Digital marketing isn’t always a no-brainer to your higher-ups. They know that it’s a big deal, because everybody says so. They know it’s apparently an advantage to use digital. It’s just that many want to stick with marketing practices that they know have a proven track record.
It’s up to you to prove to them how beneficial digital marketing can be. That means you need a way to verify that the return on their investment will be well worth any additional cost. Here are three good places to start when you want to convince management and get executive buy-in with digital as the best way to do business.
1. EMPHASIZE SPECIFIC NUMBERS, NOT GENERALIZATIONS.
Measurements mean everything to your bottom line– and measurements require trackability.
If you use at least some small digital tactics already, don’t ask for more just yet. First, start measuring every aspect of what you’re currently doing.
Digital marketing relies on analytics. How many people have you reached? How many people have connected with you? Most importantly, how many people have completed the cycle and actually completed a transaction?
Even if measurability is difficult for you at the moment, use specific statistics to pursue executive buy-in with digital.
That’s how you will prove that these tactics work. Tracking your data will also show you how long the process takes, and which types of marketing tools work faster than others.
The data you get from analytics will allow you to fine-tune your process and continue your pursuit.
2. CELEBRATE THE SMALL MILESTONES, TOO.
Most people know the saying, “A journey of a thousand miles begins with a single step.” On your way to becoming a digital powerhouse, there will still be achievements that seem minor in comparison to your ultimate goal. But that doesn’t make them insignificant!
Those little victories show you’re making progress.
That’s definitely worth celebrating! If you’re trying to get 100 email subscribers for your new blog, let people know when you hit the halfway mark at 50. If your LinkedIn post got shared more than usual, don’t gloss over it.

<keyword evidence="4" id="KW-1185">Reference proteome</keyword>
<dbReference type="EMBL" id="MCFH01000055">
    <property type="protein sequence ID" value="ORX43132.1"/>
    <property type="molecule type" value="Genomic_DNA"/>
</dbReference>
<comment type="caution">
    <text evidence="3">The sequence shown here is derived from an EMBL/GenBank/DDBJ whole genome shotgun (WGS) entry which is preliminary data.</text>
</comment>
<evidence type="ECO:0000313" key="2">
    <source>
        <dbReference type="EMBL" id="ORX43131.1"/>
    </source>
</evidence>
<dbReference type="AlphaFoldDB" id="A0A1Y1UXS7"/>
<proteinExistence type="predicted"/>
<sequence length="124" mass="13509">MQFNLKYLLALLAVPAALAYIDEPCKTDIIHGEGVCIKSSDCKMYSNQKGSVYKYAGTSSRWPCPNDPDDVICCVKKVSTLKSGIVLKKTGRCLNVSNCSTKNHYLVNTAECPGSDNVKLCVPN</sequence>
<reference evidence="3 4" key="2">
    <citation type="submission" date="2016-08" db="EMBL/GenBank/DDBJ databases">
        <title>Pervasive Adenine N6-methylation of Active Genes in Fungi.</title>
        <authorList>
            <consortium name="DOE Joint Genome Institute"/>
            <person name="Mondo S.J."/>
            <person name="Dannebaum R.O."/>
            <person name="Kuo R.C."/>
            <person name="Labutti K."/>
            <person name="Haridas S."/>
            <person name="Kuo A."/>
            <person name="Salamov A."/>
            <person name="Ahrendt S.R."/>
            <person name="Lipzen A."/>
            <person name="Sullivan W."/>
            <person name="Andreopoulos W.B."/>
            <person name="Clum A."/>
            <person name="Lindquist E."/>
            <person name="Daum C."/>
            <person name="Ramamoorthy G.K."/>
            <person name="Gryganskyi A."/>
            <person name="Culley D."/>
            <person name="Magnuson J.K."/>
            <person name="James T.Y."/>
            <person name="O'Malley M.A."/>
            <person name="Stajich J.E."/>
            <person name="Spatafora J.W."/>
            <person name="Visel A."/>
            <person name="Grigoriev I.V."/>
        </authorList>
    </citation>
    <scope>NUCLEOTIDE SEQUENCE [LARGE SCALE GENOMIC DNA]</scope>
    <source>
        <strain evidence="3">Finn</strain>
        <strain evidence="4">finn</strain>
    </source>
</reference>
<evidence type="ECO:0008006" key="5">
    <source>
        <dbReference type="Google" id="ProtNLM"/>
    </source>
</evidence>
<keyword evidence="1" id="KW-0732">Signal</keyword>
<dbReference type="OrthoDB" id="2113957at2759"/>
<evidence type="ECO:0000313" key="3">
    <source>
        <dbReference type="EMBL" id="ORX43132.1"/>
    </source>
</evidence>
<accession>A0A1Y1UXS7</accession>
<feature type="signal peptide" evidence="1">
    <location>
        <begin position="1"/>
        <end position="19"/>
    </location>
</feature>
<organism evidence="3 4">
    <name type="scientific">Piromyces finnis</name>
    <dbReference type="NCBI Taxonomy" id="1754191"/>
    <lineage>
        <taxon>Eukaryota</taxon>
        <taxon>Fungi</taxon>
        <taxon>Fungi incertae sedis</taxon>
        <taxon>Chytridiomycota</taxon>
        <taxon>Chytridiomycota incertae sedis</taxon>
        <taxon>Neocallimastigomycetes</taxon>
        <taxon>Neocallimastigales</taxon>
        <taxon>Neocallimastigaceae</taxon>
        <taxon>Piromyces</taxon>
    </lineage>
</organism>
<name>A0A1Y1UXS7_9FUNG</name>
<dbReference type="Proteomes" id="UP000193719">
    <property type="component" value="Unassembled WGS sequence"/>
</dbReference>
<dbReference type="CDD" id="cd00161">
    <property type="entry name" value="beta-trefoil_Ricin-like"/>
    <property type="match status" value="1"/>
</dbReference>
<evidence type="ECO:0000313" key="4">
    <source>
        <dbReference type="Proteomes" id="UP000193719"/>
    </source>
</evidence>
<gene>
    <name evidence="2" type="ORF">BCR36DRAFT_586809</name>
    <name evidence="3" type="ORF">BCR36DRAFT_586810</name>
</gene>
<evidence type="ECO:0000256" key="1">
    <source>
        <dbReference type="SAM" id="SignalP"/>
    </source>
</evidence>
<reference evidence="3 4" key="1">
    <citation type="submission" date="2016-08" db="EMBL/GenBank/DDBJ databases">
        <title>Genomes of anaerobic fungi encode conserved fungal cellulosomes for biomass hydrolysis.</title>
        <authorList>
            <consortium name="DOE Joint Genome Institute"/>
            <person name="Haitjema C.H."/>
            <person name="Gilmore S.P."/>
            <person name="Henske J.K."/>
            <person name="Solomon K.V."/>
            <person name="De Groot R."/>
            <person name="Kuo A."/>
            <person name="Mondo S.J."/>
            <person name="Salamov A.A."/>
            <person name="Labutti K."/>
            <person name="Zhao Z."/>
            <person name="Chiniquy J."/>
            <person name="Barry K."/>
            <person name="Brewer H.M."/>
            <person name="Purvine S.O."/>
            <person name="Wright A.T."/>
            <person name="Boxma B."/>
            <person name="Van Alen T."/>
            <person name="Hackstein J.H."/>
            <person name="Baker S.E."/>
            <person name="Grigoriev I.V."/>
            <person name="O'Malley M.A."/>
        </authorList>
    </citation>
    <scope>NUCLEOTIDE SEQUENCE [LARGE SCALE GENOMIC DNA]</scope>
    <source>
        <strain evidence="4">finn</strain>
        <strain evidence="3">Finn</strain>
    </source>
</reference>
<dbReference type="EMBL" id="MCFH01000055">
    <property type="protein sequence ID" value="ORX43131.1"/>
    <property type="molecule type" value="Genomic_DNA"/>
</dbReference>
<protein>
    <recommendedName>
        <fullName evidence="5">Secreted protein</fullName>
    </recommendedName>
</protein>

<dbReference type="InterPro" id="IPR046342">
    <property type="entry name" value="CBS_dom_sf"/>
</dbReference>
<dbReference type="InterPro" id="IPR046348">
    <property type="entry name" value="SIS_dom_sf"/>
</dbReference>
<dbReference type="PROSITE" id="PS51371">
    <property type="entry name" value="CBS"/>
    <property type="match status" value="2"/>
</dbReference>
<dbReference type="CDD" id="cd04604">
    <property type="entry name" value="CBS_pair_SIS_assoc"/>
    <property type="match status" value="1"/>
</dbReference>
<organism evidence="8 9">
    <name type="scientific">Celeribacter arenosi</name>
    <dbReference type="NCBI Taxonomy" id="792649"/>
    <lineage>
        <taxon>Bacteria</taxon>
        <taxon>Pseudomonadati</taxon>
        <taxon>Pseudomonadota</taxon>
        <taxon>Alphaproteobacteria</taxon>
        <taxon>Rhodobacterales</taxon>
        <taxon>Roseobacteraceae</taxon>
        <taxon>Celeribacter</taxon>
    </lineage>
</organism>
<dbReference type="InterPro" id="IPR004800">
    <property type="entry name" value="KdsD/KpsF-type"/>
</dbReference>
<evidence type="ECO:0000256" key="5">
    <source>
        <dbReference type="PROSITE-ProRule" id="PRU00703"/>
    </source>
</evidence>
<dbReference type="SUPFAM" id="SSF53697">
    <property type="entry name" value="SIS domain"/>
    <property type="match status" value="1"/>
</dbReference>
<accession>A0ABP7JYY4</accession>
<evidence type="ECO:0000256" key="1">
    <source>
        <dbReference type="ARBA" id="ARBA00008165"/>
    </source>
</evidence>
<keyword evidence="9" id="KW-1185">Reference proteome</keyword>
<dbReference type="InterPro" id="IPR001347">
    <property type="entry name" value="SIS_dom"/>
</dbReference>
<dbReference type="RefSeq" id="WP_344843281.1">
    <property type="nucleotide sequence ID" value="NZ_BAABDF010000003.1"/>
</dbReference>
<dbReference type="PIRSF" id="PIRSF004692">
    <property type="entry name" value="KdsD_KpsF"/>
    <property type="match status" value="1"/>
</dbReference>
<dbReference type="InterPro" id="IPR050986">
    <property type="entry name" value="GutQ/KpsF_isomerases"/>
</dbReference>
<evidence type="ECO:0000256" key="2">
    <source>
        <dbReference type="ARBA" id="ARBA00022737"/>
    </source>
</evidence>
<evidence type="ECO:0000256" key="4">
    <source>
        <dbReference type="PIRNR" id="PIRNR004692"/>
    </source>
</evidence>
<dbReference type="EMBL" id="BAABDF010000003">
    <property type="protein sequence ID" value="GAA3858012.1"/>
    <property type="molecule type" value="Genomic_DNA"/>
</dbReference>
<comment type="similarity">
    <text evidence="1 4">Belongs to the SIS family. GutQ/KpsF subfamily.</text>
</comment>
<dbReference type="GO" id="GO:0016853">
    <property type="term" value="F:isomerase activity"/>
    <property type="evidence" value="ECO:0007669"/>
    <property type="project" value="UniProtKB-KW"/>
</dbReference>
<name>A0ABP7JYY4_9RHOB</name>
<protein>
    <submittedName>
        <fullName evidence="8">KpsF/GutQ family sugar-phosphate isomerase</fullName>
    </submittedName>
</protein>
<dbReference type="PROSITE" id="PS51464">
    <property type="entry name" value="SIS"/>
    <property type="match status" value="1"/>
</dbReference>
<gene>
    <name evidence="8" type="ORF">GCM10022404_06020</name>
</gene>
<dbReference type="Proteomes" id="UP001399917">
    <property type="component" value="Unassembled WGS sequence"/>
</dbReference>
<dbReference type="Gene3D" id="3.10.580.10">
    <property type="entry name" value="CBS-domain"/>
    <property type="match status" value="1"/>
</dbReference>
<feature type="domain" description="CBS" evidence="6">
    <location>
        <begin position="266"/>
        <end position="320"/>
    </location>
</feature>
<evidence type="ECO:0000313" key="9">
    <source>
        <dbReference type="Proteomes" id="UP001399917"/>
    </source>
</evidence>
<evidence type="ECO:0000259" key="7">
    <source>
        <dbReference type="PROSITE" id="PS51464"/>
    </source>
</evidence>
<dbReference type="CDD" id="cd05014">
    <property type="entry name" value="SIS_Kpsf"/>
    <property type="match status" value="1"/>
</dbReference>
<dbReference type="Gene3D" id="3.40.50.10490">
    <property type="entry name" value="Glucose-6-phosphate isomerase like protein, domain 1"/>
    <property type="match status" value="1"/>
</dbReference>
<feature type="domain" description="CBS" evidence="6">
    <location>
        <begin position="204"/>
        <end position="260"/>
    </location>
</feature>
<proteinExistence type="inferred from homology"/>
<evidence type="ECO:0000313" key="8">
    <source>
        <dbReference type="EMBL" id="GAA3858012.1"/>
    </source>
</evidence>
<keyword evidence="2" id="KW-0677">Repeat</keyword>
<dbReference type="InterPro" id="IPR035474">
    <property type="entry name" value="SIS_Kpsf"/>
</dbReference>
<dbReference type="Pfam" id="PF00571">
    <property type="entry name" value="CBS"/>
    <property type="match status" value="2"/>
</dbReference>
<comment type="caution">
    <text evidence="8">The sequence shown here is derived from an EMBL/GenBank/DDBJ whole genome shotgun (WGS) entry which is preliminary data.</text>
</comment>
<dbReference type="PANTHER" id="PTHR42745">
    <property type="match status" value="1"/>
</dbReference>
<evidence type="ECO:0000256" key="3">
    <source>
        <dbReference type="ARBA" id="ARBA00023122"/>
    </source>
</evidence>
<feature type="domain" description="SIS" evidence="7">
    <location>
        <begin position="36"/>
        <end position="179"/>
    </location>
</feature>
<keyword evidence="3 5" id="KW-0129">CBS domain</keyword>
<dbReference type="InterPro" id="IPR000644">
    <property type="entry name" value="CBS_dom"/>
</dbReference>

Collect cheerleaders in your office who will join you to mark these occasions. With each small victory, you will build more and more dedicated support.
Whether or not you’re able to reach each of your S.M.A.R.T. goals, learning from them is essential. If you don’t reach 100 subscribers in the time you wanted, don’t move on just yet. Examine what worked, and what didn’t, when you were pursuing that objective.
For some executives, giving their approval requires seeing proof of progress firsthand. Once they do, you will have the executive buy-in with digital that you need to move forward.
3. SMALL, STEADY STEPS ARE BETTER THAN HUGE UNSTABLE LEAPS.
Digital marketing can be overwhelming if you don’t plan out your entrance strategy. A lot of manufacturers end up stumbling because they were convinced they had to start doing all the things, all at once.
Start slow. Map out your current process, and then begin to supplement your existing tactics with digital support.
Start with one or two simple changes.
If you don’t send email newsletters, try creating one every quarter or every month. If you do send emails, try a small A/B test. You could segment your lists by industry or by persona, for example. Or, if you send regular newsletters already, try creating small drip campaigns centered around trade shows you’ll already be attending.
Once you start to see results in one area, add in another tactic and start to fine-tune the process. Don’t start with a brand new platinum-level CRM with all the bells and whistles. Otherwise, you might have trouble deciding “the basics” of what your company needs first.
Make the growth organic. Don’t force it.
As you move forward, you will continually have to re-adjust your marketing methods to what works and what doesn’t. Spoiler alert: that process never ends.
Getting executive buy-in with digital marketing strategies can frustrating. But (and this may be an unpopular opinion) ultimately, making the change is your responsibility and not theirs.
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